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EU Steel strip prices will be higher in January

MEPS (International) : 14 December, 2004  (New Product)
The next move for European strip mill product prices will definitely be upwards. The tone of the market has become somewhat more hesitant, although still quite firm.
The next move for European strip mill product prices will definitely be upwards. The tone of the market has become somewhat more hesitant, although still quite firm.

We are leaving our published prices for this month unchanged from November across all the major EU steel markets. This is because we have insufficient evidence of a significant number of transactions having taken place. Higher prices are likely to come but they are not yet firmly established. If we were a commodity exchange, we would be showing increased values but on an extremely very thin volume of trading.

We have detected a shift in sentiment. The desperation of previous months has been replaced by a far less tense atmosphere. Many buyers appear content to sit back and wait, using up the steel they already have in stock before coming into the market for more.

This month we have undertaken our regular research of steel transactions a little earlier than usual, because of the forthcoming holidays. This time-slip may be one reason why we have been unable to find evidence of widespread price rises. Deals completed later in the month may well allow increased values to be firmly embedded.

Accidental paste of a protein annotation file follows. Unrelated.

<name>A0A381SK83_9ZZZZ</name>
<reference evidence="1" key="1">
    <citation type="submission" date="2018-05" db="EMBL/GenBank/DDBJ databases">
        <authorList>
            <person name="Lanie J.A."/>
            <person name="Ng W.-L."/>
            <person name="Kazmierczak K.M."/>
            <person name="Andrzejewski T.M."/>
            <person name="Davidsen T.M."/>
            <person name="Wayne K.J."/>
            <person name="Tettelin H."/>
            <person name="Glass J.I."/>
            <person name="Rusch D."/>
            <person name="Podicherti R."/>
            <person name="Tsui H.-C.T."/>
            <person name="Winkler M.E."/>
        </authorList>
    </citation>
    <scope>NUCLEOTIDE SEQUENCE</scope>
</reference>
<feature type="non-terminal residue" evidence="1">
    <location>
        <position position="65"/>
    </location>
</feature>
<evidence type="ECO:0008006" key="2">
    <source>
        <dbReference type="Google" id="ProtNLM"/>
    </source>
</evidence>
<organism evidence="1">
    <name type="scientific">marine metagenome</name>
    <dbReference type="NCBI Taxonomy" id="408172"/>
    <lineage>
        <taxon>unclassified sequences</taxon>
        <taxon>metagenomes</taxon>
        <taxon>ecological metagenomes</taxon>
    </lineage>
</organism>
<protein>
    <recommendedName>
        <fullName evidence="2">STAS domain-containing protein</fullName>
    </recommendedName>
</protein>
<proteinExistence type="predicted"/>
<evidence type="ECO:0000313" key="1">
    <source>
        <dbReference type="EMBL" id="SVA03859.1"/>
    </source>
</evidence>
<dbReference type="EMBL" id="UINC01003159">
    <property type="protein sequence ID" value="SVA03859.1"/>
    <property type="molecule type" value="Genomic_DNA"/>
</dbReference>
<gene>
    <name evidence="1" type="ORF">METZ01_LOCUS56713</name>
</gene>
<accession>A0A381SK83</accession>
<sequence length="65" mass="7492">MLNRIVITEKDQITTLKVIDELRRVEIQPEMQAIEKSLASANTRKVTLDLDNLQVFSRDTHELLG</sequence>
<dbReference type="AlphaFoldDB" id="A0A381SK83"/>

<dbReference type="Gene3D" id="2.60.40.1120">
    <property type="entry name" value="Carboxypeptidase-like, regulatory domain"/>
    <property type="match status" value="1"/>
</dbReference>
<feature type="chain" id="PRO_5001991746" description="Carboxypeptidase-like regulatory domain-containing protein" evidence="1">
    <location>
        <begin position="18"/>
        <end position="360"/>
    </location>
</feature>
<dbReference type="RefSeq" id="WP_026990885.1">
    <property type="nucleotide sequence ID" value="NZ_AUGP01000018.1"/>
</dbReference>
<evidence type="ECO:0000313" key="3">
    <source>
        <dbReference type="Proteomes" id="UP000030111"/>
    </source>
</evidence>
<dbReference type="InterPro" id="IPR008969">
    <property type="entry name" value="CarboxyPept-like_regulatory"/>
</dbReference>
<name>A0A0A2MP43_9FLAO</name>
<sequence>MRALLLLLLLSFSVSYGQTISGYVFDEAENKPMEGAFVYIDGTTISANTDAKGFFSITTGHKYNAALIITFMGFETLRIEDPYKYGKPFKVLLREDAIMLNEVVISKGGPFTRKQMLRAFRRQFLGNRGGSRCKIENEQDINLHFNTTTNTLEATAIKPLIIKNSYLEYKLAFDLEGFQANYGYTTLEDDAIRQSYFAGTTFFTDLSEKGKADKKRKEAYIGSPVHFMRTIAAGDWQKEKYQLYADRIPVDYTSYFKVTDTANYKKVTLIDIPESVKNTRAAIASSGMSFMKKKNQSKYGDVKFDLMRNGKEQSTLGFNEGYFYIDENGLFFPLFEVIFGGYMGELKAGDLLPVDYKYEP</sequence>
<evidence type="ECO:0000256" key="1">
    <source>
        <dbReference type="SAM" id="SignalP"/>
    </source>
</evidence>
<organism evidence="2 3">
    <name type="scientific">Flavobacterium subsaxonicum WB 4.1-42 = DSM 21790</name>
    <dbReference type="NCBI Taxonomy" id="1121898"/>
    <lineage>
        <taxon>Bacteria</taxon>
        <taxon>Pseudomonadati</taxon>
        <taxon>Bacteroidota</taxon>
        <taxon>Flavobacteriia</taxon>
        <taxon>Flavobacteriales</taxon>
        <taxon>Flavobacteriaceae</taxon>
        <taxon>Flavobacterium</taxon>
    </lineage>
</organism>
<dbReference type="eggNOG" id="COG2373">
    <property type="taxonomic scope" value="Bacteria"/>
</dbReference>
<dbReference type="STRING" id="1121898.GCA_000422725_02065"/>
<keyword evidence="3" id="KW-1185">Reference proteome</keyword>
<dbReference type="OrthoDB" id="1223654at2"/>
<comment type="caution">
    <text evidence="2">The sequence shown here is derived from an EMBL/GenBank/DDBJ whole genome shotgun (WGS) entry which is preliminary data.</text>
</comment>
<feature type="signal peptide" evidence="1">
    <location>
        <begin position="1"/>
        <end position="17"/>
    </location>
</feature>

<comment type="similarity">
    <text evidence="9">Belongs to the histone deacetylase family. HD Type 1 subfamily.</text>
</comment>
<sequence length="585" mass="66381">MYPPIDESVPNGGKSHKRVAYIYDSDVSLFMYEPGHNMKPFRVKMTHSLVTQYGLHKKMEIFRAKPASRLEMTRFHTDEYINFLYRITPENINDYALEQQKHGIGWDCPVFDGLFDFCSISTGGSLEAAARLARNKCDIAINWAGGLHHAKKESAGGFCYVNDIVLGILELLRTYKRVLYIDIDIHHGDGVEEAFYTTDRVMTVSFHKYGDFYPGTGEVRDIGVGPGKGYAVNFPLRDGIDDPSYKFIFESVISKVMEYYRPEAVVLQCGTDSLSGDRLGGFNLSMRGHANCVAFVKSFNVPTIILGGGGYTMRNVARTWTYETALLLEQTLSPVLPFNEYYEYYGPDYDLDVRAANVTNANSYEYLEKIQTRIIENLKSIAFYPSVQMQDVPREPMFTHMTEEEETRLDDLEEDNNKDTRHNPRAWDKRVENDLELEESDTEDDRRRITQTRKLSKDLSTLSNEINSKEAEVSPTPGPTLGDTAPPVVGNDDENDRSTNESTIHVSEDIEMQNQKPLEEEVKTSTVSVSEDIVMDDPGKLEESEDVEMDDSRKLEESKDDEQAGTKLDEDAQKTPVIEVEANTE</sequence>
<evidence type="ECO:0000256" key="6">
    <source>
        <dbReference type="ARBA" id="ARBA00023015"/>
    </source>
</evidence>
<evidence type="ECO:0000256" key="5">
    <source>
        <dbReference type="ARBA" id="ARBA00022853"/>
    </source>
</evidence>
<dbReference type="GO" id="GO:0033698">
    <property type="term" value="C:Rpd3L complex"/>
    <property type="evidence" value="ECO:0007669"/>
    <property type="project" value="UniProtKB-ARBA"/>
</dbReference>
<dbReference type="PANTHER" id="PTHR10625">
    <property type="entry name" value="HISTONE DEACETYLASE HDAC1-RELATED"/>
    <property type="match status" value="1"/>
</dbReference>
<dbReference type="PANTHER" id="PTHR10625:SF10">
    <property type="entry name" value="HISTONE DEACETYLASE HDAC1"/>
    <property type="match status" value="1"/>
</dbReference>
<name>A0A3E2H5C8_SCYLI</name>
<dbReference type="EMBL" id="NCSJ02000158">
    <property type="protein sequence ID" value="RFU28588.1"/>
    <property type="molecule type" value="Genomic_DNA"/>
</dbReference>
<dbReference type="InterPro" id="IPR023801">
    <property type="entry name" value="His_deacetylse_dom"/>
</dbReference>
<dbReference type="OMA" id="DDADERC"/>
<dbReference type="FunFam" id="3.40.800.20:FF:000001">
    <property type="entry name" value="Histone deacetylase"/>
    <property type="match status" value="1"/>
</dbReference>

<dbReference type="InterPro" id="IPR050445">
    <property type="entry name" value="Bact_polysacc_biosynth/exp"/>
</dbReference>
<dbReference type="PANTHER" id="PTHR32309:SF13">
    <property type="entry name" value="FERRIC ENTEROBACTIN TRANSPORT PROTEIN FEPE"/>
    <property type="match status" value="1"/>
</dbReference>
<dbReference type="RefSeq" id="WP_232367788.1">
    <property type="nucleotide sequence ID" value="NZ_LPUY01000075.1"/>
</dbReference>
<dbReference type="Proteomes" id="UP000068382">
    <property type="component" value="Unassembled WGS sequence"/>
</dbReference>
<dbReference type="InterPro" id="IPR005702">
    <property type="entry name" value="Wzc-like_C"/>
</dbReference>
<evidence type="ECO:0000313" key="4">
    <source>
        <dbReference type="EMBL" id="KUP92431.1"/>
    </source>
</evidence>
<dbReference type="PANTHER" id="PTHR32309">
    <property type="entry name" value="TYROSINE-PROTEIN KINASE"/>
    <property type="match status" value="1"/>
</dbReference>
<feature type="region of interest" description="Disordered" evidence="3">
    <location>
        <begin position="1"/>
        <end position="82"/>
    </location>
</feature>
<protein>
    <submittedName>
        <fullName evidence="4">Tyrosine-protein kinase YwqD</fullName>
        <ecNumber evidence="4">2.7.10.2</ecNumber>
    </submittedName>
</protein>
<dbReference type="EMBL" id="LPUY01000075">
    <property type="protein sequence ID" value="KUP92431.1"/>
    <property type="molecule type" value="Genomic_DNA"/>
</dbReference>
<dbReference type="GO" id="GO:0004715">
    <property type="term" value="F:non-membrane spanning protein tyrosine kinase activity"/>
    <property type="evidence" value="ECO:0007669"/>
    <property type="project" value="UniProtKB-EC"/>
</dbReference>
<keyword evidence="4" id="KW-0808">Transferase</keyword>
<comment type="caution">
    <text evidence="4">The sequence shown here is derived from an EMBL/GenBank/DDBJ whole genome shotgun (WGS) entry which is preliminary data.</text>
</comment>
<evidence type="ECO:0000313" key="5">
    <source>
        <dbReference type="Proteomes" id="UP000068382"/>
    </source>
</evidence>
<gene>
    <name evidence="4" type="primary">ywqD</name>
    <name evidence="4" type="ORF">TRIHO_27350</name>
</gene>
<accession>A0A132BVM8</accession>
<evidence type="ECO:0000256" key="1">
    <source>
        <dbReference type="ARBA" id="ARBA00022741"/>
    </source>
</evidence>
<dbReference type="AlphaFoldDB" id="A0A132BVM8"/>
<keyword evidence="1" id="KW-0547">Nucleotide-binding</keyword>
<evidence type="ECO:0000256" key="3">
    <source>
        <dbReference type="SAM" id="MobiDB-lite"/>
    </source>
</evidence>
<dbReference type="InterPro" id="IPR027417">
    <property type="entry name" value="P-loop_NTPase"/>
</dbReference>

Another reason may be that some major European mills have left the market guessing about their intentions. While all have let it be known they expect prices to go up, there has been no co-ordinated approach. One major mill was dropping informal hints of a 5 percent increase right from late October, before officially announcing it in the third week of November. If its intention was to get buyers placing orders in December, before the new price reference comes into force, it seems to have been unsuccessful.

Some other mills have only just made known their price announcements for January. In fact, one major supplier has, as this publication goes to press, still not formally indicated its market pricing intentions for period one; instead, it is apparently concentrating on securing increases in its long-term contract prices.

The main reason why buyers are holding off is that there appears to be plenty of stock in the supply chain. Earlier in the year, they were desperate to secure material at almost any price. Many purchasers have placed orders in advance of each quarterly price increase this year and have not always obtained all the steel they required when they wanted it. The mills seem to have caught up with the backlog of orders, putting customers in a position where they can now afford to refrain from placing new business.

The supply position has been strengthened by increased arrivals of imports. Higher tonnages of strip products, particularly cold rolled coil and galvanized from third countries, are available to European buyers.

The normal end-of-year slowdown is also playing its part. Many firms try to reduce their holdings of steel and other materials at the time of the annual stock-take, so that they do not have too much high-priced steel on their books. Come January, they should be returning to the market to replenish those run-down inventories.

Source: MEPS - European Steel Review
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